Fresh off his sentencing hearing, former Donald Trump lawyer Michael Cohen is accusing the president of lying about those hush payments he made two weeks before the 2016 presidential election. He reportedly directed Cohen to pay the nearly $400,000 to Stormy Daniels and Karen McDougal for them to keep quiet about supposed affairs.
"I gave loyalty to someone who truthfully did not deserve it," Cohen told ABC's George Stephanopoulos Friday morning.
"Of course" he asked me to do illegal things, Cohen said of his client. He regrets playing along.
FULL PART 1: "I'm angry at myself, because I knew what I was doing was wrong," Michael Cohen tells @GStephanopoulos. https://t.co/sTCn23S6sb— Good Morning America (@GMA) December 14, 2018
More of the exclusive interview is just ahead on @GMA. pic.twitter.com/6X1CNcvWDx
The lawyer expanded on the suspicious timing of the payments. They were made two weeks before the election, "post-Billy Bush comments," AKA the instance that infamous "Access Hollywood" tape came out.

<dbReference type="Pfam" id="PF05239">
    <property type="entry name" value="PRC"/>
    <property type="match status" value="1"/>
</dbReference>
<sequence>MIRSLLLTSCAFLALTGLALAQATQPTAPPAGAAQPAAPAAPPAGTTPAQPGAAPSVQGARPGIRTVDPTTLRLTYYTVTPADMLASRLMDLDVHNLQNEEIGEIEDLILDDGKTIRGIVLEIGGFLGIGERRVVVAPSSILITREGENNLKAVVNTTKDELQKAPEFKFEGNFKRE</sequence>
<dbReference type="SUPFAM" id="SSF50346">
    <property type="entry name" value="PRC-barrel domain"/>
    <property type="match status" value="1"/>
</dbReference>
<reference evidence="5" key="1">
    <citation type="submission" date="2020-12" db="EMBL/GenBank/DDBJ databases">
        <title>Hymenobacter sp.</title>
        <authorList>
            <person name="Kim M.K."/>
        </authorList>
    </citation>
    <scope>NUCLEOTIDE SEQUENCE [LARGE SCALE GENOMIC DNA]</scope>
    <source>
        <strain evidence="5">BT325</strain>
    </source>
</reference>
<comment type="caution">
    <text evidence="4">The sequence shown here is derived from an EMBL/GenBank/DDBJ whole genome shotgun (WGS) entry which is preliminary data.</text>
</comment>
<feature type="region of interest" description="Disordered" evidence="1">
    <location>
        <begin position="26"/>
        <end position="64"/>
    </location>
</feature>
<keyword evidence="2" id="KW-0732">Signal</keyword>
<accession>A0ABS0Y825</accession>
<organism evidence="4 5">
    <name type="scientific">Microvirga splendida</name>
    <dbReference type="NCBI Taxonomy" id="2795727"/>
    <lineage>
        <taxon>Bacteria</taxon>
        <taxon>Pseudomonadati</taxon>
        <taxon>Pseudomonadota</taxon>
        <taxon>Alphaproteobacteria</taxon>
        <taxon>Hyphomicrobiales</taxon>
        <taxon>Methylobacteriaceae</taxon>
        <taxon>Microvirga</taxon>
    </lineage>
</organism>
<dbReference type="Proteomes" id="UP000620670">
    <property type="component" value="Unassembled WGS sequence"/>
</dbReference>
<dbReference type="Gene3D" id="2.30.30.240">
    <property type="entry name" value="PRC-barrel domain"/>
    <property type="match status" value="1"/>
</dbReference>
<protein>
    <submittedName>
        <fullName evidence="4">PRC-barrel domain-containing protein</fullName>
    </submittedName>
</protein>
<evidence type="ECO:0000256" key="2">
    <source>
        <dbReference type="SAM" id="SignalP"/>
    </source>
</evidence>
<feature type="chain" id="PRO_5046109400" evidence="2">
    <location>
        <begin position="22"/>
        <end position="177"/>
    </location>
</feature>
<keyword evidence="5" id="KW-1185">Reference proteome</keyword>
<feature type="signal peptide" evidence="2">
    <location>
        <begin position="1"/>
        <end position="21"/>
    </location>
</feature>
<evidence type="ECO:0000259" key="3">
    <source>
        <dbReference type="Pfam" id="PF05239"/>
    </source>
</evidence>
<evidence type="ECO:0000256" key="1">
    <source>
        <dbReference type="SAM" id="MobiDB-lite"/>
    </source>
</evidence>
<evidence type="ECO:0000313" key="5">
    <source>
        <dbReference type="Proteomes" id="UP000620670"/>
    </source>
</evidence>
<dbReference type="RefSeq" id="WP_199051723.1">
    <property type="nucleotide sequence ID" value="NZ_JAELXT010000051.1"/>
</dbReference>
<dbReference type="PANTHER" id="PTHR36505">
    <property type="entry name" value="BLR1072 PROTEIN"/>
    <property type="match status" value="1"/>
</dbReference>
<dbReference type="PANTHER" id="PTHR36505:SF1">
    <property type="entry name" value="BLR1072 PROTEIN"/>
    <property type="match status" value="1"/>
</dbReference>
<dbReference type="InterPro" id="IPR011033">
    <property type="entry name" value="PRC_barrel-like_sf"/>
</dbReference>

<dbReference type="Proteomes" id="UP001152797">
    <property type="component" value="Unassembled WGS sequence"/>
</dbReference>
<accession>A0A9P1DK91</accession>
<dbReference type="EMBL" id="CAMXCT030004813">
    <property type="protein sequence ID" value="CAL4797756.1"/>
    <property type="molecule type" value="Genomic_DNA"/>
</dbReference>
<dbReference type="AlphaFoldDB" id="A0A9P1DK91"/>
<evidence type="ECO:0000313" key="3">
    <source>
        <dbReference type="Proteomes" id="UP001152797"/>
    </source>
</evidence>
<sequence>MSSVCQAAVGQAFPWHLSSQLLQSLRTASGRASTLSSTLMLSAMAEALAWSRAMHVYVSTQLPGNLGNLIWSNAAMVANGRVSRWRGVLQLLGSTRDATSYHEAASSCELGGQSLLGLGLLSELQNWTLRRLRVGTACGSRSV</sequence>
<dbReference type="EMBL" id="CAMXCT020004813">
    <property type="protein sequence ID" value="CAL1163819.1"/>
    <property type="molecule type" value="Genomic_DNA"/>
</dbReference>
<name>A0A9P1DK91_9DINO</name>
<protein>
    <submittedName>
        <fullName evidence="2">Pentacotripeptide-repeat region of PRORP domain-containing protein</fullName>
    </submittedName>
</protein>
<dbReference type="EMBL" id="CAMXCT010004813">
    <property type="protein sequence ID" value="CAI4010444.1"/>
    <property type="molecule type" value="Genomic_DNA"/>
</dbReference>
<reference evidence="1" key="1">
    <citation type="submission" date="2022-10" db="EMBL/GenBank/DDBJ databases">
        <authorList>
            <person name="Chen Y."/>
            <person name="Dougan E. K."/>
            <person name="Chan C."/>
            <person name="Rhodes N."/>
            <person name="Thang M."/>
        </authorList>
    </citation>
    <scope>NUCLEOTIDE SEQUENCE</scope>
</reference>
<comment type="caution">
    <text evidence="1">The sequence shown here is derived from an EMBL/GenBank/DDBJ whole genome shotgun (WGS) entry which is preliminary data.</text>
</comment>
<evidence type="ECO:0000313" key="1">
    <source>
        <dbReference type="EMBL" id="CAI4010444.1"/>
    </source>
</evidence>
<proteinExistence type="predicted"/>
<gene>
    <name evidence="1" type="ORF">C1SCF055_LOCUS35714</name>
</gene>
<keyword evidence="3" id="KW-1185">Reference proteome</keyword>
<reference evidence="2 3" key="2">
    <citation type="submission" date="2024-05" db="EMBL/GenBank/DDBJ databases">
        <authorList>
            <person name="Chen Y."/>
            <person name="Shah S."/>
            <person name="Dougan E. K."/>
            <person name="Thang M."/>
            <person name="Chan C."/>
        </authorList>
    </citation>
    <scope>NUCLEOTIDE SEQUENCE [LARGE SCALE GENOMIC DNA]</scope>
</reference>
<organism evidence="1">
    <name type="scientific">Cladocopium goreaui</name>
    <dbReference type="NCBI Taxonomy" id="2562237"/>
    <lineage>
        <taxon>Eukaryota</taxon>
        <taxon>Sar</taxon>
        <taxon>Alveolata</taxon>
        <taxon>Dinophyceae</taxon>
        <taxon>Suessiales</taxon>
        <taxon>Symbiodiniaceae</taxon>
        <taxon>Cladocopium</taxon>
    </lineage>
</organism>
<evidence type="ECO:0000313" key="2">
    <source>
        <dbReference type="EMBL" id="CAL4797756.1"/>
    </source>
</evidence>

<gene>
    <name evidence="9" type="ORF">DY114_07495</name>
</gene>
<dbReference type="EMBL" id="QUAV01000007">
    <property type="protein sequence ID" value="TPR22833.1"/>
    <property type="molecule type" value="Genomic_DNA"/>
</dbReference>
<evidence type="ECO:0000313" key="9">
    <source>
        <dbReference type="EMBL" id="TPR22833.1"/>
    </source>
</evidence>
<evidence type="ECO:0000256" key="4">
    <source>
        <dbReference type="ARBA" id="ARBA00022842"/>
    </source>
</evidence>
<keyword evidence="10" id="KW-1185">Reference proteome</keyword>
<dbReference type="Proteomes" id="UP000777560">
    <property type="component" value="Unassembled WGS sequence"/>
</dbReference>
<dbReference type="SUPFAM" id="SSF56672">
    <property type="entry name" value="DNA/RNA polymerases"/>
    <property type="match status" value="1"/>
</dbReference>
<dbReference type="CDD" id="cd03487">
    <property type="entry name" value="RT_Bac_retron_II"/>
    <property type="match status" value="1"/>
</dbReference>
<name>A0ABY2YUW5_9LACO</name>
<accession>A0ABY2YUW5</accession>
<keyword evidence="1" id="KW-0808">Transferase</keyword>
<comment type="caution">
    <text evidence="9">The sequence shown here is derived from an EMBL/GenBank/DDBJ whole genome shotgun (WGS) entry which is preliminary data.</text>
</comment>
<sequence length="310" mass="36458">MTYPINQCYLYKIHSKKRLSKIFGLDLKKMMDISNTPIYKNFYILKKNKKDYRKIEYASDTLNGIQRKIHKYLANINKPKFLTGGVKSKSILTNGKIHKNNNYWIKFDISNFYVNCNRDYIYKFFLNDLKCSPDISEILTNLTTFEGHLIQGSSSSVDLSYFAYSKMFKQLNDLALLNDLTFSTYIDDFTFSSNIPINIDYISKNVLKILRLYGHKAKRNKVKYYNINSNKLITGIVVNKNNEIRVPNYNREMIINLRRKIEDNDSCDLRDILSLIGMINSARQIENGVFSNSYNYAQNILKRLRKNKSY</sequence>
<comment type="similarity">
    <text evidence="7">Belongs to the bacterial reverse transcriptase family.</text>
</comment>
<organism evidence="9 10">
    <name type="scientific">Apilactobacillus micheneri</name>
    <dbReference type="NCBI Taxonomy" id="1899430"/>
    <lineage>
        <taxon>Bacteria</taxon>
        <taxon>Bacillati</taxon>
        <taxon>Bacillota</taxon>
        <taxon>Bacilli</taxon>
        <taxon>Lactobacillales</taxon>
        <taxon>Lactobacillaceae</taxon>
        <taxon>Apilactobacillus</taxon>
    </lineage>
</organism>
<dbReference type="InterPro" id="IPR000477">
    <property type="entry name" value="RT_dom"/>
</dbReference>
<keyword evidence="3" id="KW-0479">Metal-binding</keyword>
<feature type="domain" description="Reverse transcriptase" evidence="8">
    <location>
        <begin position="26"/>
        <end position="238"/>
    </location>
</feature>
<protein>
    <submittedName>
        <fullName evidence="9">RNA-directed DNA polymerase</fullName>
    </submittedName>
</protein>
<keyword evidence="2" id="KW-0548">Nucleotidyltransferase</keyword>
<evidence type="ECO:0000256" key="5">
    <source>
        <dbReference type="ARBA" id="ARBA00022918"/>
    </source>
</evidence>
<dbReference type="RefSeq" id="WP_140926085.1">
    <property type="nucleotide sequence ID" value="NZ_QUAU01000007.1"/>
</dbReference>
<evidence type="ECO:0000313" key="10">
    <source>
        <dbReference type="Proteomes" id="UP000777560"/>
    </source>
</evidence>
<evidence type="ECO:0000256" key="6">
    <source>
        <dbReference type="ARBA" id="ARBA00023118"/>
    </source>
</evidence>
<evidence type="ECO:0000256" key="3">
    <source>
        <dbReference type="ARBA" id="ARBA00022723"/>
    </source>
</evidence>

"So, yes, he was very concerned about how this would affect the election," the lawyer reasoned, adding that Trump "knows the truth."
Trump denied all of it, tweeting that he "never" directed Cohen to break the law and that he is not in violation of campaign finance laws.
Additionally, Cohen was sentenced to three years in jail for lying to the U.S. Senate Select Committee on Intelligence about a Trump Tower project in Moscow, and tax evasion.
Considering Cohen was charged for lying to Congress, Stephanopoulos asked Cohen a justified answer: "Why should we believe you now?"
"Because the special counsel stated emphatically that the information that I gave to them is credible and helpful," Cohen argued. "There is a substantial amount of information that they possessed that corroborates the fact that I am telling the truth."
"I am done with the lying," he added. "I am done being loyal to President Trump, and my first loyalty belongs to my wife, my daughter, my son and this country."
Is Trump in real trouble? It really depends on his intent behind the hush payments, legal analysts agree. It's one thing if he made the payments to protect his personal interests and his wife Melania. But if he had a dual purpose to influence the campaign, that could be a real issue.
"I will spend the rest of my life in order to fix the mistake that I made," Cohen pledged.